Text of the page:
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FTC Poised to Allow More Online Access for the Under 13 Crowd

TwitteravatarThe FTC has recently developed new guidelines to strengthen kids privacy and allow parents greater control over their kids’ information.  The change to COPPA (Children’s Online Privacy Protection Act) take place in July of 2013.  They’re really trying to keep up with the times because users have so many more ways to get online and kids are learning more about computers earlier and earlier.  In talking with some 4th and 5th teachers at the school where I help out as a part time Educational Technology Director, they’ve related stories of the knowledge and capabilities increases of their kids from as little as 5 years ago to today.  Things like Powerpoint from Microsoft Office to networking and hardware.  Kids are learning how to use hardware and software earlier now.  So, it makes sense that the FTC is taking this into account and allowing kids to get online sooner and parents to have more control over this.

The high points of these changes from the FTC website are as follows:

  • modify the list of “personal information”  that cannot be collected without parental notice and consent, clarifying that this category includes geolocation information, photographs, and videos;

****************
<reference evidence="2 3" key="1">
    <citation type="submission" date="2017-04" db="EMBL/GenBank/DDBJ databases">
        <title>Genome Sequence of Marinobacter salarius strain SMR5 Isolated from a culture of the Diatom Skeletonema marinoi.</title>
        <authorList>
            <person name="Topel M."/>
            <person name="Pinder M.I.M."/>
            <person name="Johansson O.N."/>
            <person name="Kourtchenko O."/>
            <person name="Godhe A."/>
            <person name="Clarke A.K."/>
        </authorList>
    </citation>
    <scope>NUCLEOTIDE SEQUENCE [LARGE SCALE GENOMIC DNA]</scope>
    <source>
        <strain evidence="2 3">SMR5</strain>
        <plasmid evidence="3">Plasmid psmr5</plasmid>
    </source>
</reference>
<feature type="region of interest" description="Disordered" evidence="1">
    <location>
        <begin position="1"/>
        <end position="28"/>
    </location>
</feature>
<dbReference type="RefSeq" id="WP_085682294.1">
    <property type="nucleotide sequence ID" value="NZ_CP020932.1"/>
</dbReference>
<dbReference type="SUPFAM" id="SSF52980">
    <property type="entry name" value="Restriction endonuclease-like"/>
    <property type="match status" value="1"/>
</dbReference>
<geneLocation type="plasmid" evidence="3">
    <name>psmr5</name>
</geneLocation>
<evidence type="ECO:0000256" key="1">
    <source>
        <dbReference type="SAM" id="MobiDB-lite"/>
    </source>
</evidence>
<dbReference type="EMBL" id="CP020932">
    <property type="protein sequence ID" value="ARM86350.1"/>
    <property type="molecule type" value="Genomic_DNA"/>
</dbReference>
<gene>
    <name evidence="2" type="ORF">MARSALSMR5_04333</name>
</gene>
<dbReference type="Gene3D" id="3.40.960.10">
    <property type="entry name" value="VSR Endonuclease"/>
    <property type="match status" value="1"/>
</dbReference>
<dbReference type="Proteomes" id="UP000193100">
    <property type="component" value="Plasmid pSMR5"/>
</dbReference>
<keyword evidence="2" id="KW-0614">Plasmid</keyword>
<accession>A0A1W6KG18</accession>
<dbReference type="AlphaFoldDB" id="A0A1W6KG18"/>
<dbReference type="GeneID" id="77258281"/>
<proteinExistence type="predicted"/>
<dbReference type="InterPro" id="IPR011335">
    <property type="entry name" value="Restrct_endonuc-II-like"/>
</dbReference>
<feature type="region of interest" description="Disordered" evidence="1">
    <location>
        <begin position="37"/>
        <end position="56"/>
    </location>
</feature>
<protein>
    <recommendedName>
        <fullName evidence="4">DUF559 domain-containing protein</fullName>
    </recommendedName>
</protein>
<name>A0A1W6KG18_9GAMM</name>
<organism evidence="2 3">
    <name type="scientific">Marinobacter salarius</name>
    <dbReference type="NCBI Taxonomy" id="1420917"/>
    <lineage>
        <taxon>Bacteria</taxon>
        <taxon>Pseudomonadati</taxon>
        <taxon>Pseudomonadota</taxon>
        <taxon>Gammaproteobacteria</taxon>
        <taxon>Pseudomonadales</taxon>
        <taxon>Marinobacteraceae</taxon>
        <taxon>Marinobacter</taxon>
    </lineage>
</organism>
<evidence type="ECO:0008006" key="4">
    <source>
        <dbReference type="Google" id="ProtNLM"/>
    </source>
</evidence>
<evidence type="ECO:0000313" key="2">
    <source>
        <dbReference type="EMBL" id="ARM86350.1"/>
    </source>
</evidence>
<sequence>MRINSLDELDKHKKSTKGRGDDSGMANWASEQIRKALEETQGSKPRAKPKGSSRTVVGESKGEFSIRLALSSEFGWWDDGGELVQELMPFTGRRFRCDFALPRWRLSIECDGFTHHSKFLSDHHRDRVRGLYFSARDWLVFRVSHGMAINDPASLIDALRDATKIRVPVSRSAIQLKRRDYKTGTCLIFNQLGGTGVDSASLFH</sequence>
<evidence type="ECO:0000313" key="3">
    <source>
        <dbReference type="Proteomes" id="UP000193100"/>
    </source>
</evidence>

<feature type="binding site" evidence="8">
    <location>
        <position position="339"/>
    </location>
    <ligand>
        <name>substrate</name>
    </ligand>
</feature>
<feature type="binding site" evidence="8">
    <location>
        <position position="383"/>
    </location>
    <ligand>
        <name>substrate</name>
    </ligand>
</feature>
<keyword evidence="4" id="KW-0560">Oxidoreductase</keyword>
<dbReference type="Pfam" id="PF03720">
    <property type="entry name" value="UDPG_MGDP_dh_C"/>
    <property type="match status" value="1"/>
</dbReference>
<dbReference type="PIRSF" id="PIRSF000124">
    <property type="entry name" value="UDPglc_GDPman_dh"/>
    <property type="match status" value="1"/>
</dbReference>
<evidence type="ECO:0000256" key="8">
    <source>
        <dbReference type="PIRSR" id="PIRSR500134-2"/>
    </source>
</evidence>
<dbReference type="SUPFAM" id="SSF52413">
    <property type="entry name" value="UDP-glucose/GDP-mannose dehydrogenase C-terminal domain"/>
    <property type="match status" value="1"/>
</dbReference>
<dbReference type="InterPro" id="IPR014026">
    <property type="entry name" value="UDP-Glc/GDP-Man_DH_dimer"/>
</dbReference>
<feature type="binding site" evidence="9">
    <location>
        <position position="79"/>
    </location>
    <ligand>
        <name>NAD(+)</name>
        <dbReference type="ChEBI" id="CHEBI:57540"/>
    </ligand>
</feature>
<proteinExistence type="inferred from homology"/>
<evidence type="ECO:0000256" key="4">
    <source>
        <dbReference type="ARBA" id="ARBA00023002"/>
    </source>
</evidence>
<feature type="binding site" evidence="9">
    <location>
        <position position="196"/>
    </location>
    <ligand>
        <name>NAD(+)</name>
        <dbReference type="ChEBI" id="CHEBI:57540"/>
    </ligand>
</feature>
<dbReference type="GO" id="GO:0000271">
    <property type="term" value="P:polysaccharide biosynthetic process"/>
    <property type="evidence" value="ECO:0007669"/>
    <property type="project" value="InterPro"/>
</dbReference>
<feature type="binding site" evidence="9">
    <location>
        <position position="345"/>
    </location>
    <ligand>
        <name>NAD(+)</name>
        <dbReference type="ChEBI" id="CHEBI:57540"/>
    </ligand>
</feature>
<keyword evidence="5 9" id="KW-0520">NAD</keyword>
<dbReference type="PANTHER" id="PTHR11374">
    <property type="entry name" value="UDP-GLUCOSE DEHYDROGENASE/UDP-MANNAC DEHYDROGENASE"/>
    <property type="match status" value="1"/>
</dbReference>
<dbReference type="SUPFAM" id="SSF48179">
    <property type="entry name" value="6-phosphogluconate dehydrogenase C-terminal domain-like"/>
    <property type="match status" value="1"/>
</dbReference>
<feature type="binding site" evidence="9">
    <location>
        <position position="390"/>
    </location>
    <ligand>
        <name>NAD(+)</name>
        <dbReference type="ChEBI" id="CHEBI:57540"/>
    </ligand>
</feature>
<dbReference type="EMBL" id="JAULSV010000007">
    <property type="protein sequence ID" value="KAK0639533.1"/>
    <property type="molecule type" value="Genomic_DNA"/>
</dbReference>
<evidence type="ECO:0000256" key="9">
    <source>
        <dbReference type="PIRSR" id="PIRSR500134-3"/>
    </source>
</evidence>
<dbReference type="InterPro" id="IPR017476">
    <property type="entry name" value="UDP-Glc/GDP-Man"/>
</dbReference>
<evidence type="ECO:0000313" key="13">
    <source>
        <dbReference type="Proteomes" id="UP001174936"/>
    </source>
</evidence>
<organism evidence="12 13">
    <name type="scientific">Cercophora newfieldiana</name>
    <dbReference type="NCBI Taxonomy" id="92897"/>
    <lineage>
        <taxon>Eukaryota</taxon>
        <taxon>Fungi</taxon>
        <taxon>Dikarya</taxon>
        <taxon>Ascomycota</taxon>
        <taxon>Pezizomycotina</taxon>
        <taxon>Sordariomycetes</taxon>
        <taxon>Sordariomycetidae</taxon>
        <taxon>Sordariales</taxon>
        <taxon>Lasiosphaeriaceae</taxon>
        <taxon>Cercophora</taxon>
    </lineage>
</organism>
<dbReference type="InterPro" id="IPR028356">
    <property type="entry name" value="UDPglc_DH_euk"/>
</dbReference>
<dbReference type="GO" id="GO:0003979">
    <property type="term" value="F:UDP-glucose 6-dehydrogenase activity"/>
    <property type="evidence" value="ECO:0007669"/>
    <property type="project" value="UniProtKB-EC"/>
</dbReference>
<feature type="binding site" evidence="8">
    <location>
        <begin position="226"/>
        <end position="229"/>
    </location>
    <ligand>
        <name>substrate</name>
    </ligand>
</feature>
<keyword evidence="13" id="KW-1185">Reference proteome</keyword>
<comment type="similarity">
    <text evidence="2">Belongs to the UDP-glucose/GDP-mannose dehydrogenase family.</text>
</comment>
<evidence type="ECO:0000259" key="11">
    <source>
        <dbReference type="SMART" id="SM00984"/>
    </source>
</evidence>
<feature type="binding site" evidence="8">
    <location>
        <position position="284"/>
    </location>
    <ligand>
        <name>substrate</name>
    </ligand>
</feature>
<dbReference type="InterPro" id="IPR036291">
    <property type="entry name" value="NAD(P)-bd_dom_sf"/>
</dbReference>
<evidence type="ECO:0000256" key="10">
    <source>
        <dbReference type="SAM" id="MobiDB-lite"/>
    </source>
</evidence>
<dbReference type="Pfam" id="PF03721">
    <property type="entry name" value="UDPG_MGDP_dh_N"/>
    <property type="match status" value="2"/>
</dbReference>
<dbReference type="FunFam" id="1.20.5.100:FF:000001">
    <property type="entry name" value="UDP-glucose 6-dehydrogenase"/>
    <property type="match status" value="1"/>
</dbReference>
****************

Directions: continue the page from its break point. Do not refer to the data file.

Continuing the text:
• offer companies a streamlined, voluntary and transparent approval process for new ways of getting parental consent;
  • close a loophole that allowed kid-directed apps and websites to permit third parties to collect personal information from children through plug-ins without parental notice and consent;
  • extend coverage in some of those cases so that the third parties doing the additional collection also have to comply with COPPA;
  • extend the COPPA Rule to cover persistent identifiers that can recognize users over time and across different websites or online services, such as IP addresses and mobile device IDs;
  • strengthen data security protections by requiring that covered website operators and online service providers take reasonable steps to release children’s personal information only to companies that are capable of keeping it secure and confidential;
  • require that covered website operators adopt reasonable procedures for data retention and deletion; and
  • strengthen the FTC’s oversight of self-regulatory safe harbor programs.

You can read the entire COPPA rules modifications here.

My friend Anne has a good summary and description here.

Source: United States Federal Trade Commission,